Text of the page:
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Building and Breaking the Atlantic Wall

Building and Breaking the Atlantic Wall

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Building and Breaking the Atlantic Wall

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  1. Building and Breaking the Atlantic Wall Evan Pierce Dec 3, 07 Wim

  2. What Was The Atlantic Wall • The Atlantic Wall was a defense fortress made of Pillboxes, Artillery, Troops, and other obstacles. • Built to defend Nazi Germany from the Allied invaders on the western front.

  3. Building the Atlantic Wall • Nazi Officials wanted reinforcement on the Western Front. • In December of 1941 orders were given to construct the Neue Westwall • This task was taken on by Fritz Todt and Albert Speer of the Todt Organization

  4. Building the Atlantic Wall • Construction went from 1942 until 1944 • The wall was made of reinforced concrete bunkers up to thirteen feet thick, barbed wire, and landmines. • The wall reached from Norway to the French-Spanish Border. • Nazi Propaganda would later change the name to the Atlantik Wall and said it was impregnable

  5. The Defenders • Task was to guess were the Allied Army was going to land. • Narrowed down entire coast line to areas that were near deep water ports. • Hitler bet the invasion would be at Pas-de-Calais. Shortest distance from London, so put V-rockets at the site to make the allies land there.

  6. The Defenders • Were exhausted old men (average age of 35) who joined the army in fear. • Poorly trained artillery soldiers rushed into service. • Battle hardened veterans who were brain washed and thought they could win. • Over 60,000 German soldiers were captured on the eastern front retrained to fight against Stalin but forced to fight at Normandy

  7. The Defenders • German Leaders included Field Marshall Gerd von Rundstedt, Field Marshall Erwin Rommel, Friedrich Dollmann and Adolf Hitler. • German infantry divisions included the 716th, 352nd, 91st, 709th, 243rd, 711th, 30th, • German armored divisions included the 21st SS Panzer, 12th SS Panzer, 1st SS Panzer, and the 17th SS Panzer.

  8. Gerd Von Rundstedt • The top German Army leader of the West. • Disagreed with the entire idea of the Atlantik Wall. Just some Propaganda for the home front • Believed that the invaders should be allowed to come to shore and be held up at rivers and bridges. • Thought that the German soldiers would put up a better fight away from Allied Naval Guns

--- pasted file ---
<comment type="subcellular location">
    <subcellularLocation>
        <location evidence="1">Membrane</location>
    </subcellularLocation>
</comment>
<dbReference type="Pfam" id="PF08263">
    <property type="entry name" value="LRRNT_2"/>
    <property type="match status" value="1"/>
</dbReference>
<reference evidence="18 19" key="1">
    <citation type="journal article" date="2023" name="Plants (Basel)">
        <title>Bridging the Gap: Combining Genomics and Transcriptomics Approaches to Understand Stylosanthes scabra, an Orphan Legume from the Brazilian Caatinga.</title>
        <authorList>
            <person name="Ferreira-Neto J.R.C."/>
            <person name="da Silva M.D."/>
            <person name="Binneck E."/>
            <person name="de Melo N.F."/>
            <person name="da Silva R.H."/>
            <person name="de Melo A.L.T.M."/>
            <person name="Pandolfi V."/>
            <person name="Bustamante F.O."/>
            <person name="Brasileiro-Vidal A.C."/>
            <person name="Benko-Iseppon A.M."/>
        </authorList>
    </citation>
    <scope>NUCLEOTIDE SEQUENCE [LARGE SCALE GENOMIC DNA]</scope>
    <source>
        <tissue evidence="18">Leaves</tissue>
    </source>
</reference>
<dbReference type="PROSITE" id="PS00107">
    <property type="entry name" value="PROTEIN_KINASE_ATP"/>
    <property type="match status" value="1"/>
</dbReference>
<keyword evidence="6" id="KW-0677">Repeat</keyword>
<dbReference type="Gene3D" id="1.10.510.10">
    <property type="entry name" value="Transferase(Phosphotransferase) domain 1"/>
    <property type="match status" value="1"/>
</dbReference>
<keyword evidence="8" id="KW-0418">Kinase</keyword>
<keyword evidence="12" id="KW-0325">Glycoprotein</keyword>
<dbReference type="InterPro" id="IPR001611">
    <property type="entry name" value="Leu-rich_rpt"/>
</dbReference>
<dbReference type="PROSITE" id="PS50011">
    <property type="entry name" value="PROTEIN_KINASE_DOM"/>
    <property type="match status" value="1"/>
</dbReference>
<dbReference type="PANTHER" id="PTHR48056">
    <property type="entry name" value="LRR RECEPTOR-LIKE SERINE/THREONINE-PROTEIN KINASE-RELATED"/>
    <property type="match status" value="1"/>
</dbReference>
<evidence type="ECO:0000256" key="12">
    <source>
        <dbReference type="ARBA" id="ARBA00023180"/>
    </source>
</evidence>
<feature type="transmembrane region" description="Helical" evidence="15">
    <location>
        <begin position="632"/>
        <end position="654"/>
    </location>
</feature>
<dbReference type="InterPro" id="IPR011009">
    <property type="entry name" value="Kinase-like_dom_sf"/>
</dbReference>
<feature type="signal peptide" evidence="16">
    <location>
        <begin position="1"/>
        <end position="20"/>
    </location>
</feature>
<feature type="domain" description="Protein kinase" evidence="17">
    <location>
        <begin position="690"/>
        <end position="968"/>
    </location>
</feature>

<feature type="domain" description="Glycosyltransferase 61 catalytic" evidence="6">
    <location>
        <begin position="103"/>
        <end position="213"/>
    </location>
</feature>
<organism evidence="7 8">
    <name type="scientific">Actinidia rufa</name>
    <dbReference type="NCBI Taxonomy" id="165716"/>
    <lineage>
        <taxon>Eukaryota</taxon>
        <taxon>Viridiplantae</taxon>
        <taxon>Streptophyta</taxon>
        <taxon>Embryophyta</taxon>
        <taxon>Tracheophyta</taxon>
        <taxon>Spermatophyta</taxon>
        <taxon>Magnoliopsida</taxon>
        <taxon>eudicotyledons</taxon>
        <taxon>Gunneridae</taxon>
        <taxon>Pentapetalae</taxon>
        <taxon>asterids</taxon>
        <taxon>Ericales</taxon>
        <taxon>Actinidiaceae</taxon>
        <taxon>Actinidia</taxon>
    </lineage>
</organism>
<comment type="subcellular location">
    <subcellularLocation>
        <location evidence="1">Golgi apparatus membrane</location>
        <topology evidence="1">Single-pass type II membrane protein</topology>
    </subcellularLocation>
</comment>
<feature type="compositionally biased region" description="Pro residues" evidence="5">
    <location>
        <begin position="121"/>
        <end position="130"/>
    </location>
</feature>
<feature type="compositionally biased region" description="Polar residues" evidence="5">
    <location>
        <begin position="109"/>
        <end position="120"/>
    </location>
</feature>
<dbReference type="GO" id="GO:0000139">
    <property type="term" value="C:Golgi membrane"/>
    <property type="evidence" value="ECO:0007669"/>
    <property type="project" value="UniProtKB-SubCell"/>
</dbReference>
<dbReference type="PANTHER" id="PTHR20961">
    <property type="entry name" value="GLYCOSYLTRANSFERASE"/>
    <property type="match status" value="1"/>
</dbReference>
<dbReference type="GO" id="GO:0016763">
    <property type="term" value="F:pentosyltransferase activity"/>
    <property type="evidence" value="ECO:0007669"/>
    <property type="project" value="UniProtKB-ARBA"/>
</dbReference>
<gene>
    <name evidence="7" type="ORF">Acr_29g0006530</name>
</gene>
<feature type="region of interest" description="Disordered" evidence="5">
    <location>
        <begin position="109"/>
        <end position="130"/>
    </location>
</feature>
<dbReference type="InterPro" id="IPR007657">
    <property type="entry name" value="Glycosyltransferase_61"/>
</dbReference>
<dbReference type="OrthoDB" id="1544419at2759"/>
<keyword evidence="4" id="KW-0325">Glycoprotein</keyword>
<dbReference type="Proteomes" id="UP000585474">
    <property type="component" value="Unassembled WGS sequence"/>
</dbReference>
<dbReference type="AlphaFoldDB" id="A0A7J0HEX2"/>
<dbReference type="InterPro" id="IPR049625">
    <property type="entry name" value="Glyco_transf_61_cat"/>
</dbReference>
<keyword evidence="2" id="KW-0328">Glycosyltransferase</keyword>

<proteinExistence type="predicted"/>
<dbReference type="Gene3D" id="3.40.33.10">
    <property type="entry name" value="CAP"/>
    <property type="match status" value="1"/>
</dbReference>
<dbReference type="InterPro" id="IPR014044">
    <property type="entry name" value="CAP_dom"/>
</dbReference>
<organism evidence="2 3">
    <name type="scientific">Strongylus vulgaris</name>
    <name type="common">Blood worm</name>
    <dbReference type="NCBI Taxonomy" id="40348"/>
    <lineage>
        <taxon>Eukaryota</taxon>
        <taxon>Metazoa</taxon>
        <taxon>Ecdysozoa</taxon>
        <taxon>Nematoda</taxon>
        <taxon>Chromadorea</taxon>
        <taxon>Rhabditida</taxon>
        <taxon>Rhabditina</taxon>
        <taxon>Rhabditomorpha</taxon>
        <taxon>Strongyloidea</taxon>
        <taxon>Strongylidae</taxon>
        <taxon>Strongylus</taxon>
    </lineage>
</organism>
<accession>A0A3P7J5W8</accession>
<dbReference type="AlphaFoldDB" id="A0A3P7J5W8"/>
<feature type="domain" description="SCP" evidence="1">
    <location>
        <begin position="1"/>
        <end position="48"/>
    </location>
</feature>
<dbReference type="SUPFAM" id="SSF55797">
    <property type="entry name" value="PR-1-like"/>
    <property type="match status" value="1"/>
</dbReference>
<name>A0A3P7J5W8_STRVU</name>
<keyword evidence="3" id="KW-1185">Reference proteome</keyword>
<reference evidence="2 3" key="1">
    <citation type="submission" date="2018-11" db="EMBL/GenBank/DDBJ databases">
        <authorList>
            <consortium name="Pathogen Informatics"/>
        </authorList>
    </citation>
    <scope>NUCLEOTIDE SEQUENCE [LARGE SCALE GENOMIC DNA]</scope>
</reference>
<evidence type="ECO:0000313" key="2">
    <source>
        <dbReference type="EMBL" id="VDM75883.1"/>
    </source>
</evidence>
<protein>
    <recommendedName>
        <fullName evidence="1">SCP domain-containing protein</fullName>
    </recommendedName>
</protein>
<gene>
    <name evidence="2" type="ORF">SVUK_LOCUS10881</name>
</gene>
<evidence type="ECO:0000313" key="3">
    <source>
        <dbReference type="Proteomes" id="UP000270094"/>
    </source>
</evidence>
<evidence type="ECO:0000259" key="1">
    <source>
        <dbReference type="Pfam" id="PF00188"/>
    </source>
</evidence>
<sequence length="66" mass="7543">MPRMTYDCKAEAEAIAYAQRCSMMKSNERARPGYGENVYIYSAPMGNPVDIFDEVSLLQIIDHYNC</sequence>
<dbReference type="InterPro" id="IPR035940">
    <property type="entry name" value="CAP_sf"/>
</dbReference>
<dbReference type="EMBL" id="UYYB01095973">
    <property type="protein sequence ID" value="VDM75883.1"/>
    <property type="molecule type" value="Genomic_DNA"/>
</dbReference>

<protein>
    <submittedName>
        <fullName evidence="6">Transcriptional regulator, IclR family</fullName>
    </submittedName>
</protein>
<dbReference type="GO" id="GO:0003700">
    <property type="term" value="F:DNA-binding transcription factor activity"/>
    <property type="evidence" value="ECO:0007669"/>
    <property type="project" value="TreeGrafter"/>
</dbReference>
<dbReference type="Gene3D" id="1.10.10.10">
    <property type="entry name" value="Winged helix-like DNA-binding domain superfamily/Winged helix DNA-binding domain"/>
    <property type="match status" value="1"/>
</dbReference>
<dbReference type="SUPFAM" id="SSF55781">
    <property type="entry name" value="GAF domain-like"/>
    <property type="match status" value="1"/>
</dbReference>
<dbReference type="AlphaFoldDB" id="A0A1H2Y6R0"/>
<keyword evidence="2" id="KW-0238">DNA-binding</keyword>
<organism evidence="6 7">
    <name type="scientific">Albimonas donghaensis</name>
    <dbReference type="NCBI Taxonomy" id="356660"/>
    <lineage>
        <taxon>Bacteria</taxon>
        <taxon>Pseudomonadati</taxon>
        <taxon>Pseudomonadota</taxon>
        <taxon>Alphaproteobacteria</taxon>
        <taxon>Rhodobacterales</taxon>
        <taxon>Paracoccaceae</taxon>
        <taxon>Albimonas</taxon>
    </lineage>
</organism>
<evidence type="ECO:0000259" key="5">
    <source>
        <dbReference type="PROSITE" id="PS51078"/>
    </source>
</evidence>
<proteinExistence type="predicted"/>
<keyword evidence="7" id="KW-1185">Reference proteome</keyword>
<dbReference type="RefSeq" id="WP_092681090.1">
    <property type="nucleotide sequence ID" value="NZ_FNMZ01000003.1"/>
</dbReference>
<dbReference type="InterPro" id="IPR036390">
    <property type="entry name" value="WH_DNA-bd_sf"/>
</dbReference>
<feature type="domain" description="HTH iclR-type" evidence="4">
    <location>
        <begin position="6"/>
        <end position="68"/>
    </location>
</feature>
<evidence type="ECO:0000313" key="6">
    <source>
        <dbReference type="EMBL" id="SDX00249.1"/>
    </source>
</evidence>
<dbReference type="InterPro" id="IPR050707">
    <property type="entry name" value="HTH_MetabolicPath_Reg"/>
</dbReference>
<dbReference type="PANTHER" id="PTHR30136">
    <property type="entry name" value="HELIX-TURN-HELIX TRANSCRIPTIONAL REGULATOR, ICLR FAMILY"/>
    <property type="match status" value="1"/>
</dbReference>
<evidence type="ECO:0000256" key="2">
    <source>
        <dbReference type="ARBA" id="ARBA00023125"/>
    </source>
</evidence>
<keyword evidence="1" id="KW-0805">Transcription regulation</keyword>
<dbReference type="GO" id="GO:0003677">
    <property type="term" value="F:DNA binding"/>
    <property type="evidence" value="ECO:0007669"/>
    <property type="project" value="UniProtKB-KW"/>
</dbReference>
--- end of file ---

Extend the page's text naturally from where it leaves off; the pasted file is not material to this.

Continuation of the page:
9. Sent by Hitler to reinforce the wall Reinforced the wall using six million land mines, erecting Belgian gates, and built Rommelspargel (Rommels Asparagus). He also flooded fields to slow down airborne troops. Disagreed with how Hitler controlled the Panzer Divisions, the wall and its use for propaganda, and how Hitler did everything in general. Said that the Key to the invasion was to make the Allies crawl back from the sea. Erwin Rommel

  10. Rommel’s Build Up

  11. Panzers • Where under the direct command of Adolph Hitler. • Under his command due to many blunders and request of who should have command and where the panzers should be committed

  12. The Invaders • Included American, British, Canadian, French Resistance Forces, Free French, Poland, and the Netherlands. • Lead by Dwight D. Eisenhower, Bernard Montgomery, Bertram Ramsay, Trafford Leigh-Mallory, Harry Crerar, Omar Bradley, Miles Dempsey.

  13. The Invaders • The US troops taking part in the invasion came from the 82nd, 101st, 1st, 29th, 1st and 5th Ranger Battalions, 4th,and the 91st • Other troops came from British 3rd, 27th armored, 6th, 1st special brigade, Canadian 3rd, 2nd armored, 27th armored, 50th, XXX Corps. • More armor was planned but failed to get ashore.

  14. The Invaders • Contained ships from eight different navies with over 6,000 vessels.

  15. The Invaders • Patton's 1st Army • Double crossing spies and false reports.

  16. Dwight D. Eisenhower • Had to deal with all every concern by every high commander on the Allied Side. • Put in charge by Winston Churchill. • Initially had to decide weather or not to go when bad weather came in. • Knew that Rommel was well prepared for his landing troops

  17. The Plan of Attack • To cause chaos by using French Resistance and Airborne Troops, the airborne having set objectives. • Use a naval bombardment to soften the beach. • Land troops, establish the beach head, protect the flank, and then take Cherbourg. • Cherbourg to Paris. Paris to Berlin.